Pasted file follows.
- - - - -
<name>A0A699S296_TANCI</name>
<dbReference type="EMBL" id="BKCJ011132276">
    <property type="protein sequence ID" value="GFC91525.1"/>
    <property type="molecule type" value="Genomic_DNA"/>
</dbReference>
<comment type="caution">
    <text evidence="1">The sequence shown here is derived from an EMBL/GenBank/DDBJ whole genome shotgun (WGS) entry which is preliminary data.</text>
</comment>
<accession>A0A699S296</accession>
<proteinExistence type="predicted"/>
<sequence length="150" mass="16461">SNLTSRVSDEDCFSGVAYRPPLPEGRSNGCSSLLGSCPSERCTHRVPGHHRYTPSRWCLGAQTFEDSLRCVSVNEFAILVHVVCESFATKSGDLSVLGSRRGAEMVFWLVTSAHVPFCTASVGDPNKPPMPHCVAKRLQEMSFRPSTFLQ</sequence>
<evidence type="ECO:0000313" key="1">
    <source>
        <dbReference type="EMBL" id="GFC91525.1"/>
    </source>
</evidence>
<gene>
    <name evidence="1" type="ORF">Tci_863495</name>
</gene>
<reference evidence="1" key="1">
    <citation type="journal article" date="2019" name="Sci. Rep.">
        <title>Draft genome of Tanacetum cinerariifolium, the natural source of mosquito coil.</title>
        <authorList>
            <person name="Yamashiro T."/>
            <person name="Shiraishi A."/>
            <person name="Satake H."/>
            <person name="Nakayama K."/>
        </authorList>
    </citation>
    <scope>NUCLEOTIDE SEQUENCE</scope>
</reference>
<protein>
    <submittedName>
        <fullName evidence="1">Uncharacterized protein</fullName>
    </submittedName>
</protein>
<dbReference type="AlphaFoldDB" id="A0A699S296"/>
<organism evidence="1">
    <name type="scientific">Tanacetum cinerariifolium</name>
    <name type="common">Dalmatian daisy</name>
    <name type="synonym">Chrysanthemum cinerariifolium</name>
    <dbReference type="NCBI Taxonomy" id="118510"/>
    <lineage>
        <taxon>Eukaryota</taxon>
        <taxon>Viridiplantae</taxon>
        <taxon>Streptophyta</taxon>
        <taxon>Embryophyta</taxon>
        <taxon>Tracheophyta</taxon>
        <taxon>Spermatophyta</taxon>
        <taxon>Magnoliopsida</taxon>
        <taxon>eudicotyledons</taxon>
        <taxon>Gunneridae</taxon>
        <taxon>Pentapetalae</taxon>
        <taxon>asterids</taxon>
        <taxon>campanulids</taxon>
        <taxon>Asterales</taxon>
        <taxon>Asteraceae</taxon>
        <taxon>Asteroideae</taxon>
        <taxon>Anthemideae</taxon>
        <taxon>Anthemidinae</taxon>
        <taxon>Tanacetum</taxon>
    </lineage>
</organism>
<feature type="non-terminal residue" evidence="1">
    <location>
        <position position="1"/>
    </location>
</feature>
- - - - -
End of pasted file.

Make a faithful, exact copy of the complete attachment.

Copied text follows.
<name>A0A699S296_TANCI</name>
<dbReference type="EMBL" id="BKCJ011132276">
    <property type="protein sequence ID" value="GFC91525.1"/>
    <property type="molecule type" value="Genomic_DNA"/>
</dbReference>
<comment type="caution">
    <text evidence="1">The sequence shown here is derived from an EMBL/GenBank/DDBJ whole genome shotgun (WGS) entry which is preliminary data.</text>
</comment>
<accession>A0A699S296</accession>
<proteinExistence type="predicted"/>
<sequence length="150" mass="16461">SNLTSRVSDEDCFSGVAYRPPLPEGRSNGCSSLLGSCPSERCTHRVPGHHRYTPSRWCLGAQTFEDSLRCVSVNEFAILVHVVCESFATKSGDLSVLGSRRGAEMVFWLVTSAHVPFCTASVGDPNKPPMPHCVAKRLQEMSFRPSTFLQ</sequence>
<evidence type="ECO:0000313" key="1">
    <source>
        <dbReference type="EMBL" id="GFC91525.1"/>
    </source>
</evidence>
<gene>
    <name evidence="1" type="ORF">Tci_863495</name>
</gene>
<reference evidence="1" key="1">
    <citation type="journal article" date="2019" name="Sci. Rep.">
        <title>Draft genome of Tanacetum cinerariifolium, the natural source of mosquito coil.</title>
        <authorList>
            <person name="Yamashiro T."/>
            <person name="Shiraishi A."/>
            <person name="Satake H."/>
            <person name="Nakayama K."/>
        </authorList>
    </citation>
    <scope>NUCLEOTIDE SEQUENCE</scope>
</reference>
<protein>
    <submittedName>
        <fullName evidence="1">Uncharacterized protein</fullName>
    </submittedName>
</protein>
<dbReference type="AlphaFoldDB" id="A0A699S296"/>
<organism evidence="1">
    <name type="scientific">Tanacetum cinerariifolium</name>
    <name type="common">Dalmatian daisy</name>
    <name type="synonym">Chrysanthemum cinerariifolium</name>
    <dbReference type="NCBI Taxonomy" id="118510"/>
    <lineage>
        <taxon>Eukaryota</taxon>
        <taxon>Viridiplantae</taxon>
        <taxon>Streptophyta</taxon>
        <taxon>Embryophyta</taxon>
        <taxon>Tracheophyta</taxon>
        <taxon>Spermatophyta</taxon>
        <taxon>Magnoliopsida</taxon>
        <taxon>eudicotyledons</taxon>
        <taxon>Gunneridae</taxon>
        <taxon>Pentapetalae</taxon>
        <taxon>asterids</taxon>
        <taxon>campanulids</taxon>
        <taxon>Asterales</taxon>
        <taxon>Asteraceae</taxon>
        <taxon>Asteroideae</taxon>
        <taxon>Anthemideae</taxon>
        <taxon>Anthemidinae</taxon>
        <taxon>Tanacetum</taxon>
    </lineage>
</organism>
<feature type="non-terminal residue" evidence="1">
    <location>
        <position position="1"/>
    </location>
</feature>